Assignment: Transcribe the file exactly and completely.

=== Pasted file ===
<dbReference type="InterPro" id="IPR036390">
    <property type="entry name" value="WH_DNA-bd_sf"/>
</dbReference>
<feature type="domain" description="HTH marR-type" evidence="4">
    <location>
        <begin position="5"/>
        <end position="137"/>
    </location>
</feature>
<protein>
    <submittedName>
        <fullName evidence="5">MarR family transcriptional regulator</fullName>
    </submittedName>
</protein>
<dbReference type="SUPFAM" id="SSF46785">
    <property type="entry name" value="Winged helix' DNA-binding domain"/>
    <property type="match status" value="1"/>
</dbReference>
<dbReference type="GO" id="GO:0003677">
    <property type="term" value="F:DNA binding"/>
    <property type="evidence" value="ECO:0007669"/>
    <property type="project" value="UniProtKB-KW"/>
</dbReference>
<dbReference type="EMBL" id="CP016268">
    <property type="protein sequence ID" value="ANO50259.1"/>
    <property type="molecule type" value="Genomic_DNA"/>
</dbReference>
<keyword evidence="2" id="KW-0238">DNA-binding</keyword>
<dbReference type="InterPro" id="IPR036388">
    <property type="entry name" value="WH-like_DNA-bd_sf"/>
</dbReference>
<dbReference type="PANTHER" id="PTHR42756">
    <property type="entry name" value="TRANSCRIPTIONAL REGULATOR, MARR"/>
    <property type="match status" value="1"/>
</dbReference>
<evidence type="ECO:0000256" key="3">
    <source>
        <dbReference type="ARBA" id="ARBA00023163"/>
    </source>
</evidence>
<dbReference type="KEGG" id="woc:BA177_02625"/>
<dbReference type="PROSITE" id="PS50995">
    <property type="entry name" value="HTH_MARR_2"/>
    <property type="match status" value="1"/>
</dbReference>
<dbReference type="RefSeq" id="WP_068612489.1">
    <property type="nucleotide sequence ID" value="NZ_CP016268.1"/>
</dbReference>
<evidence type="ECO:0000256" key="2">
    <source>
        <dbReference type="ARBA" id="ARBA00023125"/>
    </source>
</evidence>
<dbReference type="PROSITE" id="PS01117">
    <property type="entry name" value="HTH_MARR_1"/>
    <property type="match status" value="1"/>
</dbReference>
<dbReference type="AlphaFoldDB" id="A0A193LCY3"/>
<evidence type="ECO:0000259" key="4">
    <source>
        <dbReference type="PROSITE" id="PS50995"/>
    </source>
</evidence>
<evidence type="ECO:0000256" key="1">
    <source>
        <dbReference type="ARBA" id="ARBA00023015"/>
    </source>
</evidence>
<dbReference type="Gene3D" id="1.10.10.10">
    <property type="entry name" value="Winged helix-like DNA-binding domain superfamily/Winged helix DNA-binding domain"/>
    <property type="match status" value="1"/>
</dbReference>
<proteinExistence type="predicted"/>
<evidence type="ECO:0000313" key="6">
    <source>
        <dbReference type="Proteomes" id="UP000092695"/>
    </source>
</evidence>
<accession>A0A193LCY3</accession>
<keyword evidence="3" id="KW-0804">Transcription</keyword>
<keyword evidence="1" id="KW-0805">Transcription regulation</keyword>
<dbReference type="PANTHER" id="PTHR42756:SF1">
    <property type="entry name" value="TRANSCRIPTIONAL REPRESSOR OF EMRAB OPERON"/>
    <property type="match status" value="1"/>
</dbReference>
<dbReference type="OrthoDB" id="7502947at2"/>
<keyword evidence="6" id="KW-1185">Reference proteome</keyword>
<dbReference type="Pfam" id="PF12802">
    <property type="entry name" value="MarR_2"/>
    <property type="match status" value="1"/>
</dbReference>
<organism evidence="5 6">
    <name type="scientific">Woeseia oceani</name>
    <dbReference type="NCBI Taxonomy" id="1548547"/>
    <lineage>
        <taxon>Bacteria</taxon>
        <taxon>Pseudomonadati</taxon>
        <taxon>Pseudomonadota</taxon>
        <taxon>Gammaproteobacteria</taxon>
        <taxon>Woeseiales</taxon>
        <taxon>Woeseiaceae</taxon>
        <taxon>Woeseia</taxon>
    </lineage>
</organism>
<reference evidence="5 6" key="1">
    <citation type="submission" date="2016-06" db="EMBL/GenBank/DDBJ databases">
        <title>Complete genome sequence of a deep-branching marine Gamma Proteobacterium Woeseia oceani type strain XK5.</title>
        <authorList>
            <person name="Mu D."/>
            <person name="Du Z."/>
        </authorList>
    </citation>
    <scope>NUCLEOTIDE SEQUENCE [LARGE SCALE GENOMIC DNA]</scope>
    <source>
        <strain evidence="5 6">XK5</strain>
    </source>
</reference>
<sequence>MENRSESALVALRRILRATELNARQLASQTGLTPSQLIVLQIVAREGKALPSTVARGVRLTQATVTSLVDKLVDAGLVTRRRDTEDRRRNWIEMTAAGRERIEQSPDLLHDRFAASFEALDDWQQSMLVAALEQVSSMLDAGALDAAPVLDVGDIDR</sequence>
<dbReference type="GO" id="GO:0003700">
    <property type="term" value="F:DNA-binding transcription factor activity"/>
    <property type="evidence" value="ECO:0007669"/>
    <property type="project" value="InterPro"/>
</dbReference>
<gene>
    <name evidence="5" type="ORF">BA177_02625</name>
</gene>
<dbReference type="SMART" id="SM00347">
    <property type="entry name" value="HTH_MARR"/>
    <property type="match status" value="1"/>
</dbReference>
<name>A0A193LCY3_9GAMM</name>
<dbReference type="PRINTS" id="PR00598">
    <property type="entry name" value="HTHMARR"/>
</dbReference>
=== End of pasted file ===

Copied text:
<dbReference type="InterPro" id="IPR036390">
    <property type="entry name" value="WH_DNA-bd_sf"/>
</dbReference>
<feature type="domain" description="HTH marR-type" evidence="4">
    <location>
        <begin position="5"/>
        <end position="137"/>
    </location>
</feature>
<protein>
    <submittedName>
        <fullName evidence="5">MarR family transcriptional regulator</fullName>
    </submittedName>
</protein>
<dbReference type="SUPFAM" id="SSF46785">
    <property type="entry name" value="Winged helix' DNA-binding domain"/>
    <property type="match status" value="1"/>
</dbReference>
<dbReference type="GO" id="GO:0003677">
    <property type="term" value="F:DNA binding"/>
    <property type="evidence" value="ECO:0007669"/>
    <property type="project" value="UniProtKB-KW"/>
</dbReference>
<dbReference type="EMBL" id="CP016268">
    <property type="protein sequence ID" value="ANO50259.1"/>
    <property type="molecule type" value="Genomic_DNA"/>
</dbReference>
<keyword evidence="2" id="KW-0238">DNA-binding</keyword>
<dbReference type="InterPro" id="IPR036388">
    <property type="entry name" value="WH-like_DNA-bd_sf"/>
</dbReference>
<dbReference type="PANTHER" id="PTHR42756">
    <property type="entry name" value="TRANSCRIPTIONAL REGULATOR, MARR"/>
    <property type="match status" value="1"/>
</dbReference>
<evidence type="ECO:0000256" key="3">
    <source>
        <dbReference type="ARBA" id="ARBA00023163"/>
    </source>
</evidence>
<dbReference type="KEGG" id="woc:BA177_02625"/>
<dbReference type="PROSITE" id="PS50995">
    <property type="entry name" value="HTH_MARR_2"/>
    <property type="match status" value="1"/>
</dbReference>
<dbReference type="RefSeq" id="WP_068612489.1">
    <property type="nucleotide sequence ID" value="NZ_CP016268.1"/>
</dbReference>
<evidence type="ECO:0000256" key="2">
    <source>
        <dbReference type="ARBA" id="ARBA00023125"/>
    </source>
</evidence>
<dbReference type="PROSITE" id="PS01117">
    <property type="entry name" value="HTH_MARR_1"/>
    <property type="match status" value="1"/>
</dbReference>
<dbReference type="AlphaFoldDB" id="A0A193LCY3"/>
<evidence type="ECO:0000259" key="4">
    <source>
        <dbReference type="PROSITE" id="PS50995"/>
    </source>
</evidence>
<evidence type="ECO:0000256" key="1">
    <source>
        <dbReference type="ARBA" id="ARBA00023015"/>
    </source>
</evidence>
<dbReference type="Gene3D" id="1.10.10.10">
    <property type="entry name" value="Winged helix-like DNA-binding domain superfamily/Winged helix DNA-binding domain"/>
    <property type="match status" value="1"/>
</dbReference>
<proteinExistence type="predicted"/>
<evidence type="ECO:0000313" key="6">
    <source>
        <dbReference type="Proteomes" id="UP000092695"/>
    </source>
</evidence>
<accession>A0A193LCY3</accession>
<keyword evidence="3" id="KW-0804">Transcription</keyword>
<keyword evidence="1" id="KW-0805">Transcription regulation</keyword>
<dbReference type="PANTHER" id="PTHR42756:SF1">
    <property type="entry name" value="TRANSCRIPTIONAL REPRESSOR OF EMRAB OPERON"/>
    <property type="match status" value="1"/>
</dbReference>
<dbReference type="OrthoDB" id="7502947at2"/>
<keyword evidence="6" id="KW-1185">Reference proteome</keyword>
<dbReference type="Pfam" id="PF12802">
    <property type="entry name" value="MarR_2"/>
    <property type="match status" value="1"/>
</dbReference>
<organism evidence="5 6">
    <name type="scientific">Woeseia oceani</name>
    <dbReference type="NCBI Taxonomy" id="1548547"/>
    <lineage>
        <taxon>Bacteria</taxon>
        <taxon>Pseudomonadati</taxon>
        <taxon>Pseudomonadota</taxon>
        <taxon>Gammaproteobacteria</taxon>
        <taxon>Woeseiales</taxon>
        <taxon>Woeseiaceae</taxon>
        <taxon>Woeseia</taxon>
    </lineage>
</organism>
<reference evidence="5 6" key="1">
    <citation type="submission" date="2016-06" db="EMBL/GenBank/DDBJ databases">
        <title>Complete genome sequence of a deep-branching marine Gamma Proteobacterium Woeseia oceani type strain XK5.</title>
        <authorList>
            <person name="Mu D."/>
            <person name="Du Z."/>
        </authorList>
    </citation>
    <scope>NUCLEOTIDE SEQUENCE [LARGE SCALE GENOMIC DNA]</scope>
    <source>
        <strain evidence="5 6">XK5</strain>
    </source>
</reference>
<sequence>MENRSESALVALRRILRATELNARQLASQTGLTPSQLIVLQIVAREGKALPSTVARGVRLTQATVTSLVDKLVDAGLVTRRRDTEDRRRNWIEMTAAGRERIEQSPDLLHDRFAASFEALDDWQQSMLVAALEQVSSMLDAGALDAAPVLDVGDIDR</sequence>
<dbReference type="GO" id="GO:0003700">
    <property type="term" value="F:DNA-binding transcription factor activity"/>
    <property type="evidence" value="ECO:0007669"/>
    <property type="project" value="InterPro"/>
</dbReference>
<gene>
    <name evidence="5" type="ORF">BA177_02625</name>
</gene>
<dbReference type="SMART" id="SM00347">
    <property type="entry name" value="HTH_MARR"/>
    <property type="match status" value="1"/>
</dbReference>
<name>A0A193LCY3_9GAMM</name>
<dbReference type="PRINTS" id="PR00598">
    <property type="entry name" value="HTHMARR"/>
</dbReference>